McLaughlin & Associates Feb 24–28, 2021 443 (LV) 4% 7% 1% 28% 3% 23% 2% 8% 4% 6%[aa] 14%
January 20, 2021 Inauguration of Joe Biden
McLaughlin & Associates Dec 9–13, 2020 445 (LV) 3% 5% 5% 25% 2% 29% 7% 8%[ab] 18%
McLaughlin & Associates/Newsmax Nov 21–23, 2020 445 (LV) ± 3.1% 2% 6% 5% 29% 2% 23% 6% 5%[ac] 23%
November 3, 2020 2020 presidential election
McLaughlin & Associates Nov 2–3, 2020 461 (LV) 2% 8% 8% 18% 25% 6% 6%[ad] 28%
Léger Aug 4–7, 2020 390 (LV) ± 2.8% 6% 6% 16% 21% 19% 6% 6% 9% 8% 3%[ae]

Republican Party

Nationwide polling

Polls with Donald Trump
Poll source Date(s)
administered
Sample
size[c]
Margin
of error
Tucker
Carlson
Ted
Cruz
Ron
DeSantis
Nikki
Haley
Josh
Hawley
Larry
Hogan
Mike
Pence
Mike
Pompeo
Mitt
Romney
Marco
Rubio
Tim
Scott
Donald
Trump
Donald
Trump Jr.
Other Undecided
McLaughlin & Associates January 13–18, 2022 468 (LV) 13% 4% 1% 9% 3% 2% 1% 53% 8%
John Bolton Super PAC January 6, 2022 501 (LV) 5% 19% 4% 4% 1% 2% 36% 22%
UMass Amherst December 14–20, 2021 306 (A) 6% 20% 7% 6% 2% 4% 55%
McLaughlin & Associates November 11–16, 2021 450 (LV) 2% 15% 3% 7% 1% 2% 1% 1% 55% 6% 8%
Zogby Analytics November 8–10, 2021 371 (LV) 2% 7% 5% 12% 2% 1% 59% 6%[af] 4%
YouGov/Yahoo News November 4–8, 2021 559 (A) 3% 21% 5% 4% 3% 44% 1%[ag] 19%
Harvard/Harris October 26–28, 2021 490 (LV) ±4.0% 10% 9% 47% 15% 19%
YouGov/Yahoo News October 19–21, 2021 629 (A) 1% 18% 4% 1% 5% 2% 2% 41% 2%[ah] 24%
Echelon Insights (Archived version) Archived October 20, 2021, at the Wayback Machine October 15–19, 2021 476 (RV) 66%[ai] 31% 4%
22% 62%[ai] 16%
McLaughlin & Associates October 14–18, 2021 463 (LV) 3% 10% 4% 9% 1% 4% 2% 1% 53%[ai] 9%[aj] 6%
Morning Consult October 8–11, 2021 803 (RV) 3% 12% 3% 0% 0% 12% 0% 3% 3% 1% 47% 6% 6%[ak] 4%
Echelon Insights[1] September 17–23, 2021 479 (RV) 59%[ai] 32% 9%
John Bolton Super PAC September 16–18, 2021 1,000 (LV) ± 3.1% 5% 25% 6% 1% 3% 2% 2% 26% 10%[al] 20%
Harvard/Harris September 15–16, 2021 490 (LV) ±4.0% 9% 3% 13% 3% 58% 0% 14%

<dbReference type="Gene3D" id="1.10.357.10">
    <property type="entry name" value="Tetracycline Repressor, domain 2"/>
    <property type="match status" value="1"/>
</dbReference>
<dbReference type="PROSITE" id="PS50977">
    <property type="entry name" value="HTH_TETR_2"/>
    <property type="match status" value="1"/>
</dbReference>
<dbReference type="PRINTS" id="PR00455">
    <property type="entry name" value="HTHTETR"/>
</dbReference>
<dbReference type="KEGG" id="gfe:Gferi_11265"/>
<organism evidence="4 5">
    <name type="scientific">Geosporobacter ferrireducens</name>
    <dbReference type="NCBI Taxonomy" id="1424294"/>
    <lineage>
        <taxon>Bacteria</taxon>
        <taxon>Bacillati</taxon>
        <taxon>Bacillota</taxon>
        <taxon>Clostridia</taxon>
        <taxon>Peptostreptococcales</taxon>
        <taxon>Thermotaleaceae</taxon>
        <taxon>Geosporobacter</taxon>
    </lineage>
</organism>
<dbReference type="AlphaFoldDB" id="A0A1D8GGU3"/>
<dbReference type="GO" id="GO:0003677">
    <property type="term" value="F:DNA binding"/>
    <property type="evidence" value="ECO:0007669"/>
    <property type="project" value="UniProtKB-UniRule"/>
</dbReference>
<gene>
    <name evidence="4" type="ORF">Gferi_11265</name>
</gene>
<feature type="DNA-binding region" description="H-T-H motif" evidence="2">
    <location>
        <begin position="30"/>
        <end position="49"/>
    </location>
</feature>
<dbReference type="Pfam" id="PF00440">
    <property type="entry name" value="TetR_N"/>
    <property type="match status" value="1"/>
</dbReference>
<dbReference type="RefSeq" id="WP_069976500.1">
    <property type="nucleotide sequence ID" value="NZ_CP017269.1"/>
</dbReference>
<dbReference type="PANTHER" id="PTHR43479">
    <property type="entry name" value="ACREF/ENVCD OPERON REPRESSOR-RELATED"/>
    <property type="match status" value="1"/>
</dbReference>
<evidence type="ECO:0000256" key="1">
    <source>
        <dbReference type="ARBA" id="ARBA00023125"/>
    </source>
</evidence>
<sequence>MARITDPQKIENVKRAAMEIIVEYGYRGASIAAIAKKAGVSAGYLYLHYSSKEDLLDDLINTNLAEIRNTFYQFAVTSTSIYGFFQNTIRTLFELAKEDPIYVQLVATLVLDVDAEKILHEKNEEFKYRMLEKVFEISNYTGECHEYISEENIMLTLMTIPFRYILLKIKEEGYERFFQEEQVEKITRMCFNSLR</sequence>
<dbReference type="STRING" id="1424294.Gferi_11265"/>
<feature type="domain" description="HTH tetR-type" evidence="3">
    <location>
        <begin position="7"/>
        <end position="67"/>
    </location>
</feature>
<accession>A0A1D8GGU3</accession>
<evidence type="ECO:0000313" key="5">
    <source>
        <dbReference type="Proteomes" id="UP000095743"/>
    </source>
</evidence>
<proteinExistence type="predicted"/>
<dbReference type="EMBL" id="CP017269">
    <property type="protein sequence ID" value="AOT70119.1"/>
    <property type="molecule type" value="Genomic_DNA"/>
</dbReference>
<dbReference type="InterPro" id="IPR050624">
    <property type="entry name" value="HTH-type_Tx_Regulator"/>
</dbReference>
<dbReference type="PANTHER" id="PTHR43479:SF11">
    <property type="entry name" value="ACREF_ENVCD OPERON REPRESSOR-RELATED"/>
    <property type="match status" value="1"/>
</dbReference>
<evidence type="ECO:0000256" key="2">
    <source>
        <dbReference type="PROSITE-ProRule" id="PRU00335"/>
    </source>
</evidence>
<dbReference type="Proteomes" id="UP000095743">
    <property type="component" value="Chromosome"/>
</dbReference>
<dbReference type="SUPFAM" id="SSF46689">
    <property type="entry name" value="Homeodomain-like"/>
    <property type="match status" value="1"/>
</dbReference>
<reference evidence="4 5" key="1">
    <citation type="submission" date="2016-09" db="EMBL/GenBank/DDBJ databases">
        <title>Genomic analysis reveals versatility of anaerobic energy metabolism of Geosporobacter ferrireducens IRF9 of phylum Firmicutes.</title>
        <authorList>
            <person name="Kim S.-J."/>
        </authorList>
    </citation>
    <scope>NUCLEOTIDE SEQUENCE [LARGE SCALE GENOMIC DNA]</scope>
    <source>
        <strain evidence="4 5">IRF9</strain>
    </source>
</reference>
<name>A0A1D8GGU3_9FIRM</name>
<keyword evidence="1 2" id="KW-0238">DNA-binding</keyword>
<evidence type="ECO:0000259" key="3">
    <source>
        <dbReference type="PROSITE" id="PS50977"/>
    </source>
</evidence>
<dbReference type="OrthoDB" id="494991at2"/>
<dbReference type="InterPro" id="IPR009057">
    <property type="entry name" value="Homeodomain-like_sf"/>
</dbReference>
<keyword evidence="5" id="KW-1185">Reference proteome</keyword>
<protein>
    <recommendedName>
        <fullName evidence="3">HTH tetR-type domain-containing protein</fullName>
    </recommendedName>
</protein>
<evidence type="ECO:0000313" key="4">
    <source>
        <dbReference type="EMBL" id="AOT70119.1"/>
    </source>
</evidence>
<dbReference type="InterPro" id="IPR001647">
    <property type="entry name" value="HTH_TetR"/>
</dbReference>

McLaughlin & Associates September 9–14, 2021 456 (LV) 3% 8% 2% 10% 1% 3% 2% 1% 59%[ai] 7%[am] 4%
Emerson College August 30 – September 1, 2021 395 (RV) ± 4.9% 2% 10% 7% 1% 6% 3% 67% 5%[an] 1%
McLaughlin & Associates July 29 – August 3, 2021 467 (LV) 3% 11% 4% 8% 1% 3% 3% 0% 54%[ai] 7%[ao] 6%
YouGov/Yahoo News July 30 – August 2, 2021 518 (A) 2% 13% 4% 0% 3% 1% 1% 58% 1%[ap] 17%
Fabrizio, Lee & Associates July 6–8, 2021 800 (RV) ± 3.5% 2% 19% 3% 0% 1% 8% 0% 3% 1% 1% 47%[ai] - 2%[aq] 13%
31% 58%[ai] 11%
John Bolton Super PAC July 8, 2021 1,000 (LV) 5% 13% 5% 0% 6% 3% 0% 46% 22%
Echelon Insights[2] June 18–22, 2021 386 (RV) 59%[ai] 35% 6%
McLaughlin & Associates June 16–20, 2021 444 (LV) 4% 9% 3% 8% 1% 3% 1% 1% 55%[ai] 8%[ar] 7%
YouGov/Yahoo News May 24–26, 2021 378 (A) 65% 19%[as] 16%
Quinnipiac May 18–24, 2021 ~290 (A)[at] 66% 30%[au] 4%
McLaughlin & Associates May 12–18, 2021 444 (LV) 1% 3% 8% 5% 10% 1% 2% 0% 1% 57%[ai] 7%[av] 7%
Echelon Insights[3] May 14–17, 2021 479 (RV) 63%[ai] 31% 6%
Morning Consult/Politico May 14–17, 2021 782 (RV) ± 2% 4% 8% 4% 0% 0% 13% 1% 4% 1% 2% 48% 7% 9%[aw]
YouGov/Yahoo News May 11–13, 2021 348 (A) 68% 22%[ax] 10%
Trafalgar Group Apr 30 – May 6, 2021 – (LV)[ay] [ai] 62% 27%[az] 11%[ba]
Echelon Insights[4] Apr 16–23, 2021 440 (RV) 59%[ai] 35% 6%
McLaughlin & Associates Apr 8–13, 2021 441 (LV) 1% 3% 7% 2% 10% 1% 3% 1% 1% 55%[ai] 8%[bb] 9%
PEM Management Corporation Apr 3–7, 2021 494 (LV) 7% 9% 9% 6% 3% 44% 1%[bc]
Echelon Insights March 15–21, 2021 1,008 (RV) 60%[ai] 30% 10%
Fabrizio, Lee & Associates/The Hill[5] Feb 20 – March 2, 2021 1,264 (LV) ± 2.7% 3% 7% 6% 1% 1% 9% 1% 5% 2% 0% 51%[ai] - 3%[bd] 12%
57%[be] 16%[bf] 27%
McLaughlin & Associates Feb 24–28, 2021 448 (LV) 1% 5% 4% 3% 8% 3% 1% 54%[ai] 9%[bg] 10%
Harvard-Harris Feb 23–25, 2021 546 (RV) 5% 7% 2% 18% 2% 52%[ai] 13%[bh]
Echelon Insights Feb 12–18, 2021 430 (RV) 55%[ai] 32% 14%
Morning Consult/Politico Feb 14–15, 2021 645 (RV) ± 4% 4% 6% 1% 1% 12% 2% 4% 2% 1% 54% 6% 10%[bi]
Echelon Insights Jan 20–26, 2021 – (RV)[bj] 48%[ai] 40% 11%
Léger Jan 15–17, 2021 1,007 (A)[bk] ± 3.09% 6% 2% 7% 1% 6% 13% 2% 19% 3% 3% 29%[ai] 2% 6%[bl]
Ipsos/Axios Jan 11–13, 2021 334 (A) ± 5.8% 57% 41% 1%[bm]
Morning Consult/Politico Jan 8–11, 2021 702 (RV) 7% 6% 1% 0% 18% 1% 5% 2% 1% 40% 6% 15%[bn]
McLaughlin & Associates Dec 9–13, 2020 442 (LV) 3% 5% 1% 3% 11% 1% 4% 1% 1% 56% 5%[bo] 10%
Fox News Dec 6–9, 2020 ~ 413 (RV) ± 4.5% 71% 21%[bp] 8%
McLaughlin & Associates/Newsmax Nov 21–23, 2020 442 (LV) ± 3.1% 1% 4% 2% 4% 9% 1% 4% 2% 1% 53%[ai] 6%[bq] 15%
Morning Consult/Politico Nov 21–23, 2020 765 (RV) ± 2% 4% 4% 1% 0% 12% 4% 2% 1% 53% 8% 11%[br]
HarrisX/The Hill Nov 17–19, 2020 599 (RV) ± 2.26% 75% 25%
Seven Letter Insight Nov 10–19, 2020 ~555 (V)[bs] ± 2.5% 2% 6% 7% 1% 19% 4% 2% 35% 11% 4%[bt]
Léger Nov 13–15, 2020 304 (A)[bu] ± 3.09% 4% 7% 4% 22% 2% 8% 5% 45%[ai] 5%[bv]
YouGov/Washington Examiner October 30, 2020 – (RV)[bw] 38% 43%[bx]
Polls without Donald Trump
Poll source Date(s)
administered
Sample
size[c]
Margin
of error
Tucker
Carlson
Ted
Cruz
Ron
DeSantis
Nikki
Haley
Josh
Hawley
Larry
Hogan
Mike
Pence
Mike
Pompeo
Mitt
Romney
Marco
Rubio
Tim
Scott
Donald
Trump Jr.
Other Undecided
Echelon Insights June 17–20, 2022 409 (LV) 6% 39% 3% 1% 0% 18% 0% 3% 2% 0% 7% 5%[by] 15%
Echelon Insights[6] November 12–18, 2021 435 (RV) 10% 26% 6% 1% 0% 15% 1% 3% 1% 1% 13% 5%[bz] 20%
Harvard/Harris October 26–28, 2021 490 (LV) ±4.0% 12% 21% 23% 0% 43%